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Democratic congressional members release joint statement on controversies surrounding Virginia’s leadership

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WASHINGTON – Virginia’s Democratic congressional members issued a statement Thursday regarding the mounting controversies against a number of leaders in the Commonwealth.

In the statement, U.S. Senators Mark Warner and Tim Kaine and U.S. Representatives Bobby Scott, Gerry Connolly, Don Beyer, A. Donald McEachin, Elaine Luria, Abigaile Spanberger and Jennifer Wexton acknowledged that they have each publicly called for Virginia Gov. Ralph Northam to resign after a racist photo from his 1984 Eastern Virginia Medical School surfaced last week.

Mark Herring, Justin Fairfax and Ralph Northam

For full coverage on Gov. Northam’s yearbook photo controversy, click here.

They also mentioned that they were “shocked and saddened,” as well as “deeply disturbed” to learn of Virginia Attorney General Mark Herring’s admission that he wore blackface in the past and the sexual assault allegation against Virginia Lt. Gov. Justin Fairfax.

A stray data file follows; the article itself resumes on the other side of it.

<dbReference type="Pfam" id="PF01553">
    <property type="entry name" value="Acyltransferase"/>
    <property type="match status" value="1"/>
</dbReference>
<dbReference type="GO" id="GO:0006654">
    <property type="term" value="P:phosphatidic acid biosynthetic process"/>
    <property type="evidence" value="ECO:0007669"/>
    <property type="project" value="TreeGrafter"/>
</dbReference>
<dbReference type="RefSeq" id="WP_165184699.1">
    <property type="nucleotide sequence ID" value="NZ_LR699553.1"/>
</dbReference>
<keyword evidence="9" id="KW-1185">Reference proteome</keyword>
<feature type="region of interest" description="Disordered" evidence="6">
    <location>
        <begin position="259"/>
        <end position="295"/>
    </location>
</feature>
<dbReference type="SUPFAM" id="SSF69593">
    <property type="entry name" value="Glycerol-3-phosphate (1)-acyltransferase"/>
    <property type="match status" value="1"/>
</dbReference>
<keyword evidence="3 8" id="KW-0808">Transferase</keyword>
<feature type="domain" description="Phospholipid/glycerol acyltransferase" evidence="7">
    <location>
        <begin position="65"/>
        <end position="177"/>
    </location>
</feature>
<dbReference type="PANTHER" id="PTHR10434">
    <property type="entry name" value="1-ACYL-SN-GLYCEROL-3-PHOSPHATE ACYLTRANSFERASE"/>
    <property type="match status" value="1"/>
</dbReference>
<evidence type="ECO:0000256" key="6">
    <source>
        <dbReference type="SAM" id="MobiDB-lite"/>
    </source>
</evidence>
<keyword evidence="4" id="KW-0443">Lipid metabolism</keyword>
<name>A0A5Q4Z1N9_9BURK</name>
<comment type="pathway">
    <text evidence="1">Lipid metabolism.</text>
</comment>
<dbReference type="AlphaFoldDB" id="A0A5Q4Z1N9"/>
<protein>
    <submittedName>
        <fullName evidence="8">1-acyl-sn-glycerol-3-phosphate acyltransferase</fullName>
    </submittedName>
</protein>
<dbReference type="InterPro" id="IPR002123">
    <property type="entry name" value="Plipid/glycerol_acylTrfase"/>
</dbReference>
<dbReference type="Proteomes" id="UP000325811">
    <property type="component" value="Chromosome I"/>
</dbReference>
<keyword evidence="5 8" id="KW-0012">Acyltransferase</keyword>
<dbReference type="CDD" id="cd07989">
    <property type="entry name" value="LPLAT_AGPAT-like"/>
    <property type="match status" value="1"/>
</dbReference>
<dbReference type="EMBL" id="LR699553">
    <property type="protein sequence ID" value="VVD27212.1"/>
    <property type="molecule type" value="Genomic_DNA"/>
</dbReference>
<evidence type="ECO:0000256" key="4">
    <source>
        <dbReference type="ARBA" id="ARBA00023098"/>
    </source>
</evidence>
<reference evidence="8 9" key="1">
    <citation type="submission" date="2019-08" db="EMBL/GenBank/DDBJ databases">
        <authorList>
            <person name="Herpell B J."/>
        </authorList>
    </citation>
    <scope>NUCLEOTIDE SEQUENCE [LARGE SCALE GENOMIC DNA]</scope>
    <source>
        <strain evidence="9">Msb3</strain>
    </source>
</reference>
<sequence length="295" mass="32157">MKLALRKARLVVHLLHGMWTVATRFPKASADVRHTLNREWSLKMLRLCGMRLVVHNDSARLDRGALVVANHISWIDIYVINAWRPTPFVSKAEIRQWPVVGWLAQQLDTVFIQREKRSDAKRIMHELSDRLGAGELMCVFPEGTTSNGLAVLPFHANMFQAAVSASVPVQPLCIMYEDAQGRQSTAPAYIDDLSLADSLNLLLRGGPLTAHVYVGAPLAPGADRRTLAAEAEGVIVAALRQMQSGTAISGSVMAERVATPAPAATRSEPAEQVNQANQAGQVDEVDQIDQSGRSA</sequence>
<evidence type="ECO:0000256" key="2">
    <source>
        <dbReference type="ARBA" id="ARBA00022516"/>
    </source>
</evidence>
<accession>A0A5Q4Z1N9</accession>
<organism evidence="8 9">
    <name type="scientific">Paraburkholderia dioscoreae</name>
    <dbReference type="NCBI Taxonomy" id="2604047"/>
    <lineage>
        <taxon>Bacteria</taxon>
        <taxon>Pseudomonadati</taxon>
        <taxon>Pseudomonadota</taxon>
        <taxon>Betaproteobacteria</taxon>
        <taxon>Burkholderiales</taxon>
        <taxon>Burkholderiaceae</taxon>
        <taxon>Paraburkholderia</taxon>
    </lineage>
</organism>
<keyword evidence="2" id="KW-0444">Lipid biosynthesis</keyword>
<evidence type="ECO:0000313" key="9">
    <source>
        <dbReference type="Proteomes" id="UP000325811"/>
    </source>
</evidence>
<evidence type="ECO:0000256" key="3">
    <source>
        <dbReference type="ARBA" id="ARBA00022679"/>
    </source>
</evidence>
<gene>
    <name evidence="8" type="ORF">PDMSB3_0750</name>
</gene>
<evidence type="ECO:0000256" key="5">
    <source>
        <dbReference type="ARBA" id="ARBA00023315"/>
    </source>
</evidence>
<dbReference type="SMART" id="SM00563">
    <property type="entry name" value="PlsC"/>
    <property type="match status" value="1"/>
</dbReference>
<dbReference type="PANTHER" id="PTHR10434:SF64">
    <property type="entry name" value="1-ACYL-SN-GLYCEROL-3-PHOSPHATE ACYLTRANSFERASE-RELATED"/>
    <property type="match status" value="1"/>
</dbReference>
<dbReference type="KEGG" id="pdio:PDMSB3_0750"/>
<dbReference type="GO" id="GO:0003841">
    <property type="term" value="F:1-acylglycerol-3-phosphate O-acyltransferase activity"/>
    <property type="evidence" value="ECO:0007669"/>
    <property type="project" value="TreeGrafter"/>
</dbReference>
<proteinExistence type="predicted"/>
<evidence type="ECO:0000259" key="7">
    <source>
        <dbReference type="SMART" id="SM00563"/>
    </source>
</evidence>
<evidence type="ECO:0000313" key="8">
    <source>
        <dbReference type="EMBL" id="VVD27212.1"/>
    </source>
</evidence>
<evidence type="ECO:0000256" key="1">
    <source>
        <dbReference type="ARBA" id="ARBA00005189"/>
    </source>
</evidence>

Read the full statement below:

“Like other Virginians, we have been devastated by these horrible developments. We are brokenhearted that the actions of Governor Northam and Attorney General Herring have reopened old wounds left by Virginia’s long history of slavery, Jim Crow segregation, and systemic racism. There’s no question that Virginians’ faith in their government and leaders has understandably been deeply shaken.

We have each publicly called for Governor Northam to resign.

Yesterday, we were shocked and saddened to learn of the incident in the Attorney General’s past. The Attorney General has earnestly reached out to each of us to apologize and express his deep remorse. We understand that he is currently engaged in in-depth discussions with leaders and others in Virginia. The Attorney General must continue those conversations, and stand ready to answer questions from the public if he is to regain their trust.

We are deeply disturbed by the account detailing the alleged actions of Lieutenant Governor Fairfax. We believe these allegations need to be taken very seriously, and we respect the right of women to come forward and be heard.

We will continue in dialogue with one another and our constituents in the coming days, and evaluate additional information as it comes to light.”

Though not specifically named in the statement, it was also revealed Thursday that Virginia Senator and Republican Majority Leader Tommy Norment is listed as the managing editor of the 1968 Virginia Military Institute yearbook called “The Bomb,” in which News 3 found photos with people wearing blackface and captions that are considered racial slurs.

Click here for more coverage on racist yearbook photo controversies. 

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